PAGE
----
CNN, NY Times to host next Democratic debate in October

CNN, NY Times to host next Democratic debate in October
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CNN and The New York Times will jointly host the next Democratic presidential debate in mid-October, the outlets announced Friday.

The debate will be held at Otterbein University in Westerville, Ohio, on Oct. 15 and feature 11 candidates who have already been announced as meeting the qualifications for the debate stage.

A second debate night will be scheduled if more candidates meet the polling threshold by Oct. 2, according to a press release from CNN.

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News of who will host the next debate comes a day after the top 10 candidates in the crowded Democratic field appeared for the third debate in Houston, hosted by ABC News.

That event featured former Vice President Joe BidenJoe BidenImpeachment week: Trump probe hits crucial point Trump DACA fight hits Supreme Court Juan Williams: Honesty, homophobia and Mayor Pete MORE and Sens. Elizabeth WarrenElizabeth Ann WarrenJuan Williams: Honesty, homophobia and Mayor Pete Trump DACA fight hits Supreme Court Democrats on edge as Iowa points to chaotic race MORE (D-Mass.), Bernie SandersBernie SandersJuan Williams: Honesty, homophobia and Mayor Pete Democrats on edge as Iowa points to chaotic race Democrats debate how to defeat Trump: fight or heal MORE (I-Vt.) and Kamala HarrisKamala Devi HarrisJuan Williams: Honesty, homophobia and Mayor Pete Democrats debate how to defeat Trump: fight or heal Women who inspired 'Hidden Figures' film will be honored with congressional gold medals MORE (D-Calif.) all on stage together for the first time.

The fourth debate will be moderated by CNN anchors Anderson Cooper and Erin Burnett and New York Times national editor Marc Lacey.

Cooper and Burnett did not moderate the first debate, which was hosted by CNN and moderated by anchors Jake TapperJacob (Jake) Paul TapperRepublicans, Democrats brace for first public testimony in impeachment inquiry Johnson dismisses testimony from White House officials contradicting Trump as 'just their impression' Saagar Enjeti: Harris campaign 'is failing because she doesn't stand for anything' MORE and Don LemonDon Carlton LemonConservatives slam Beto O'Rourke over threat to tax-exempt status for religious organizations CNN LGBTQ town hall interrupted by protesters O'Rourke: Religious institutions should lose tax-exempt status if they oppose same-sex marriage MORE and chief political correspondent Dana BashDana BashHuman Rights Campaign head pushes back against idea that Buttigieg's sexuality is a barrier among black voters Buttigieg pushes back on Clyburn's suggestion that sexuality is issue for some black voters Trump allies assail impeachment on process while House Democrats promise open hearings soon MORE.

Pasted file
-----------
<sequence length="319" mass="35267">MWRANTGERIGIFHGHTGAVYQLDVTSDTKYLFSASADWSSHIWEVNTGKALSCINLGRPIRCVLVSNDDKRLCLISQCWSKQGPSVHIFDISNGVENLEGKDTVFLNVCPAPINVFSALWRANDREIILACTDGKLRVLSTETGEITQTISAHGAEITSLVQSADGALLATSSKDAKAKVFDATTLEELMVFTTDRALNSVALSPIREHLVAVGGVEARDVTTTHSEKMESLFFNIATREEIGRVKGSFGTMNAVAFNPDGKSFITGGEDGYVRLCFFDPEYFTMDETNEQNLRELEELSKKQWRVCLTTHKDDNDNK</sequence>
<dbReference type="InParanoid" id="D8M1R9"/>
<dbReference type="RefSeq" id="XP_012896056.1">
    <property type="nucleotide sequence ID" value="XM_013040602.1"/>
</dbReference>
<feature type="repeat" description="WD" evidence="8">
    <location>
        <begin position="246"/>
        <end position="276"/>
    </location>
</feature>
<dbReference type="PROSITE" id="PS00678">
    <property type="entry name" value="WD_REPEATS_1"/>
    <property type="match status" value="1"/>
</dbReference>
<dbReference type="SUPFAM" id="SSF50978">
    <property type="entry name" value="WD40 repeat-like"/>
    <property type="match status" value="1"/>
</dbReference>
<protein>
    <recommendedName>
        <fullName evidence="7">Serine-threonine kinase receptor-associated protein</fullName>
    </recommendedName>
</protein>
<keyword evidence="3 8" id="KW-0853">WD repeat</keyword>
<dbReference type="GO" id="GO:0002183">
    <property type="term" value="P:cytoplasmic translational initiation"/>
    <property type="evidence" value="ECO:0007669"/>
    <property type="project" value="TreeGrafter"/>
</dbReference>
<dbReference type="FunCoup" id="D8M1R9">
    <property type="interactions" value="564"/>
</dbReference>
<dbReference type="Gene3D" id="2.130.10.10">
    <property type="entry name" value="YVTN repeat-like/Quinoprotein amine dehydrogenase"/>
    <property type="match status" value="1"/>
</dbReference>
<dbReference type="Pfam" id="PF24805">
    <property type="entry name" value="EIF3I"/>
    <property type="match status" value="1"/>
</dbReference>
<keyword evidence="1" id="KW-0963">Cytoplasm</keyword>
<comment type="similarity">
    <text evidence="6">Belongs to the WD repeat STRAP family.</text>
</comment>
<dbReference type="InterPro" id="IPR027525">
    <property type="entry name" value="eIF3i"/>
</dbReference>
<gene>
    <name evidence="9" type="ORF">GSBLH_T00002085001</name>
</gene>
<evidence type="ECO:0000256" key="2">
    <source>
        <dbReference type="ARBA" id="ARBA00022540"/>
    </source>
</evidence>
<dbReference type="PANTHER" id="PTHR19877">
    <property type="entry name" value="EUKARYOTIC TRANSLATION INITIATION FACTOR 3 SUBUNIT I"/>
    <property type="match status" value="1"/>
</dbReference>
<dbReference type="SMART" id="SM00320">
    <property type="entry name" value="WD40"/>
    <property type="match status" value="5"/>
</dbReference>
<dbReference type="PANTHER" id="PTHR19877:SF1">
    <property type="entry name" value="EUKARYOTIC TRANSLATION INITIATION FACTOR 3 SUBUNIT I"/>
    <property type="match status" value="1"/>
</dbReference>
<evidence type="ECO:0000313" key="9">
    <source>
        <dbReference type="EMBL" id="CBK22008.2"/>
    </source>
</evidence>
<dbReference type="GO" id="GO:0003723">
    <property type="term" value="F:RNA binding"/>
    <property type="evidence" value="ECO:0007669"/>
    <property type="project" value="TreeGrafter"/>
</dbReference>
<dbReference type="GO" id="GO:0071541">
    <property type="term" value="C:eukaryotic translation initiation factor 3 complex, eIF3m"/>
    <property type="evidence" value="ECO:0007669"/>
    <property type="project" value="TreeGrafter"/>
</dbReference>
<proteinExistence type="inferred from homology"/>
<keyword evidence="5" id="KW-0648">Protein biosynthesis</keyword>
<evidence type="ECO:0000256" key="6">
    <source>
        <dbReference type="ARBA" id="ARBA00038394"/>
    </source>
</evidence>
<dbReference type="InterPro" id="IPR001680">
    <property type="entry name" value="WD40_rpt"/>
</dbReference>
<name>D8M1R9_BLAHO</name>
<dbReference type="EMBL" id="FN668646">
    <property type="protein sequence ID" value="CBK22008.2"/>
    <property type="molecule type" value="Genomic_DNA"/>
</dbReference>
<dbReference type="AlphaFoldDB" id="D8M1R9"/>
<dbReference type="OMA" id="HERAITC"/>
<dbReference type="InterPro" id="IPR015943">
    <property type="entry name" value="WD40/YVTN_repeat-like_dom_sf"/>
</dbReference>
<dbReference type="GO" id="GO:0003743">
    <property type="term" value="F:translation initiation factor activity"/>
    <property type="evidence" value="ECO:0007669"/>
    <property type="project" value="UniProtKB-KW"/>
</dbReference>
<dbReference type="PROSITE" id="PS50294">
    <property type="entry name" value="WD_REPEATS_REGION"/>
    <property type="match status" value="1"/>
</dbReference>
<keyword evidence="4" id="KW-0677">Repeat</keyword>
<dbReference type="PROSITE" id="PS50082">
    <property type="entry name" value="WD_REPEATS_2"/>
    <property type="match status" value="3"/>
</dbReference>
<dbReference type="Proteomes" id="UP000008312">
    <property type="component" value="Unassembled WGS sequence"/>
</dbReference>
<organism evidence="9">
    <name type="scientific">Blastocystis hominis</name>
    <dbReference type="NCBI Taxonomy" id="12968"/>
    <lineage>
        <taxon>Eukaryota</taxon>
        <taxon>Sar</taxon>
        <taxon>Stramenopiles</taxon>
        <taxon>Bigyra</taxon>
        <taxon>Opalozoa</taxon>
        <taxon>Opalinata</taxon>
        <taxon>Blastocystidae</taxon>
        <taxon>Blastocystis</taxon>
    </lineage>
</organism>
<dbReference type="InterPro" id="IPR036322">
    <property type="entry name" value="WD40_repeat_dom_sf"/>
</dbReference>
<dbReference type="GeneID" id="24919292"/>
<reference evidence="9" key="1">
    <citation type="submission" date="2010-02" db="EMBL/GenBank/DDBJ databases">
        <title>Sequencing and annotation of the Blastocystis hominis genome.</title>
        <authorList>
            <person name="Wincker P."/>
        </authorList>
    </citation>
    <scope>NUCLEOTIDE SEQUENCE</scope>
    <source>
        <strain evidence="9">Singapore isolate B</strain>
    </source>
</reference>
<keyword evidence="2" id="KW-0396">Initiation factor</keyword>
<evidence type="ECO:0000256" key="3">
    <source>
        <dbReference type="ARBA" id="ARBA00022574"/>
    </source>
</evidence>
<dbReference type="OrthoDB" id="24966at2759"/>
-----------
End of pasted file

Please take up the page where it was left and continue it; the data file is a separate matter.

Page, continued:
The Democratic National Committee (DNC) criteria for participating in the next debate includes a 2 percent polling threshold in four DNC-approved polls and at least 130,000 unique donors, including 400 donors each from at least 20 states.

So far, 11 candidates have met the criteria, including billionaire Tom SteyerThomas (Tom) Fahr SteyerSaagar Enjeti: Bloomberg 2020 bid would 'all but ensure a Bernie Sanders victory' Steyer challenges Bloomberg to support wealth tax before entering Democratic primary Democratic strategist 'remarkably unimpressed' by potential Bloomberg 2020 bid MORE, who did not qualify for Thursday night's debate.

Other candidates who are scheduled to participate in next month's event are former Vice President Joe Biden, Sen. Cory BookerCory Anthony BookerThe Hill's Campaign Report: Bloomberg looks to upend Democratic race Poll: Biden support hits record low of 26 percent The Hill's 12:30 Report: Trump demands Bidens testify MORE (D-N.J.), South Bend, Ind., Mayor Pete ButtigiegPeter (Pete) Paul ButtigiegJuan Williams: Honesty, homophobia and Mayor Pete Democrats on edge as Iowa points to chaotic race Democrats debate how to defeat Trump: fight or heal MORE, former Housing and Urban Development Secretary Julián Castro, Sen. Kamala Harris (D-Calif.), Sen. Amy KlobucharAmy Jean KlobucharDemocrats debate how to defeat Trump: fight or heal Republicans, Democrats brace for first public testimony in impeachment inquiry Klobuchar: A woman with Buttigieg's experience would not be on presidential debate stage MORE (D-Minn.), former Rep. Beto O'RourkeBeto O'RourkeO'Rourke says he 'absolutely' plans to stay in politics Krystal Ball: Buttigieg is 'the boomer candidate' Language is a weapon in political warfare — if the media play along MORE (D-Texas), Sen. Bernie Sanders (I-Vt.), Sen. Elizabeth Warren (D-Mass.) and businessman Andrew YangAndrew YangIntercollegiate athletics just got a two-minute warning AI and automation will disrupt our world — but only Andrew Yang is warning about it The Hill's Campaign Report: Bloomberg looks to upend Democratic race MORE.

Updated at 2:42 p.m.